Annual bird mortality in the United States from anthropogenic sources is estimated at one billion. Urban raptors are affected by many of these factors; however, little is known about the relative frequency and magnitude of sources within and among species. I reviewed 86 published sources on mortality and urban use for the raptors of the United States and Canada. Within the Falconiformes (28 urban species), vehicle collisions and electrocutions were reported for most species (73% and 48%, respectively), and vehicular and window strikes were the leading sources of mortality for 39% and 12% of species, respectively. For the Strigiformes (14 urban species), vehicular (63%) and window (47%) collisions affected most species, and the primary sources of mortality were from vehicles (32%) and electrocution (5%). Window-strike mortality was reported for 45% of urban raptors and represented the leading source of mortality for Sharp-shinned Hawks (Accipiter striatus), Cooper's Hawks (A. cooperii), Merlins (Falco columbarius), and Peregrine Falcons (F. peregrinus). Mortality by electrocutions was also observed for 45% of the species. Collisions with vehicles affected a large proportion of urban and nonurban raptors, both for species that use roadways for various activities (e.g., foraging) and for those that do not use roadways. Overall, the literature suggested that collisions and electrocutions are important sources of mortality for most raptors. Future work should directly assess the consequences of these sources on life history and demography of raptor populations.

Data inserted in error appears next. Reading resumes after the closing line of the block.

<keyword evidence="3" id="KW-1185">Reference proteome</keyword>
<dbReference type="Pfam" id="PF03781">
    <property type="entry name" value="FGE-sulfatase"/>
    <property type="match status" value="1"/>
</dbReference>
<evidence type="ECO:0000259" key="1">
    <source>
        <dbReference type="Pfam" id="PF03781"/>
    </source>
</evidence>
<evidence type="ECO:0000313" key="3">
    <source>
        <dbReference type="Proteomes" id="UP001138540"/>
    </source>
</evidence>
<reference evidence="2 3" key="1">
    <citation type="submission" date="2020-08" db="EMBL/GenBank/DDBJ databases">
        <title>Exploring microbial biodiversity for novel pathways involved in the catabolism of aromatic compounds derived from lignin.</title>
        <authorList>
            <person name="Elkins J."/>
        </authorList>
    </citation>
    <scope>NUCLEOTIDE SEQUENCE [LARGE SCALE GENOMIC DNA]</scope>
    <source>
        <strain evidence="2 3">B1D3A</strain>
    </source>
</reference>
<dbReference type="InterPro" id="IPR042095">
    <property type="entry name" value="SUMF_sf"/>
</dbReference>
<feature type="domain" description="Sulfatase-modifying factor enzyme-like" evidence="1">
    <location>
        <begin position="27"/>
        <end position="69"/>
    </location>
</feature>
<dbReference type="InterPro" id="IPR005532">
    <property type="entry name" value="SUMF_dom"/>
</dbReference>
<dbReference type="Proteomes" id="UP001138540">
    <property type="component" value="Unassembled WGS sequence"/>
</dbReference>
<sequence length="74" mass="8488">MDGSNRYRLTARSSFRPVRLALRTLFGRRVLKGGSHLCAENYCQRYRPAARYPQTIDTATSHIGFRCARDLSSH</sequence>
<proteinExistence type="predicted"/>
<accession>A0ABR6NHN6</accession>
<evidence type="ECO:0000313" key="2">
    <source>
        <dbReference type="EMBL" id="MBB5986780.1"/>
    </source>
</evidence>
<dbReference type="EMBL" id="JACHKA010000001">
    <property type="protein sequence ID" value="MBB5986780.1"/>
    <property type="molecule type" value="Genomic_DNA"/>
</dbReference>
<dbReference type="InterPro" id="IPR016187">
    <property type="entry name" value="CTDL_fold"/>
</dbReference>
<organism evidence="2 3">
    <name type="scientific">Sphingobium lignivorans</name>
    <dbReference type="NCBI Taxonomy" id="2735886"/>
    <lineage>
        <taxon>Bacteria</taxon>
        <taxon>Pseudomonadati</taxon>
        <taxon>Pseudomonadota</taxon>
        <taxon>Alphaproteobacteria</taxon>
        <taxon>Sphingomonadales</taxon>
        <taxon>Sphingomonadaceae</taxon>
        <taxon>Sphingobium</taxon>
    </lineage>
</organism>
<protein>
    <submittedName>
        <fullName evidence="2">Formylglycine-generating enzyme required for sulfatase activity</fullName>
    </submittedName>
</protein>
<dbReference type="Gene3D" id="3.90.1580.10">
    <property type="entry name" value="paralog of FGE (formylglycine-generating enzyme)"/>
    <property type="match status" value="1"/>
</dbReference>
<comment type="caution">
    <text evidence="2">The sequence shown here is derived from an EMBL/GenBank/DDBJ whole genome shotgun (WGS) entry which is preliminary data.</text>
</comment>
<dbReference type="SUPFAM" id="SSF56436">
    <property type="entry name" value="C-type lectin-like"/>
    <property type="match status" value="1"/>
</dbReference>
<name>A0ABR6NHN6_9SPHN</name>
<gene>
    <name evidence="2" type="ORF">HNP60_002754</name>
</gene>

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Vol. 43 • No. 3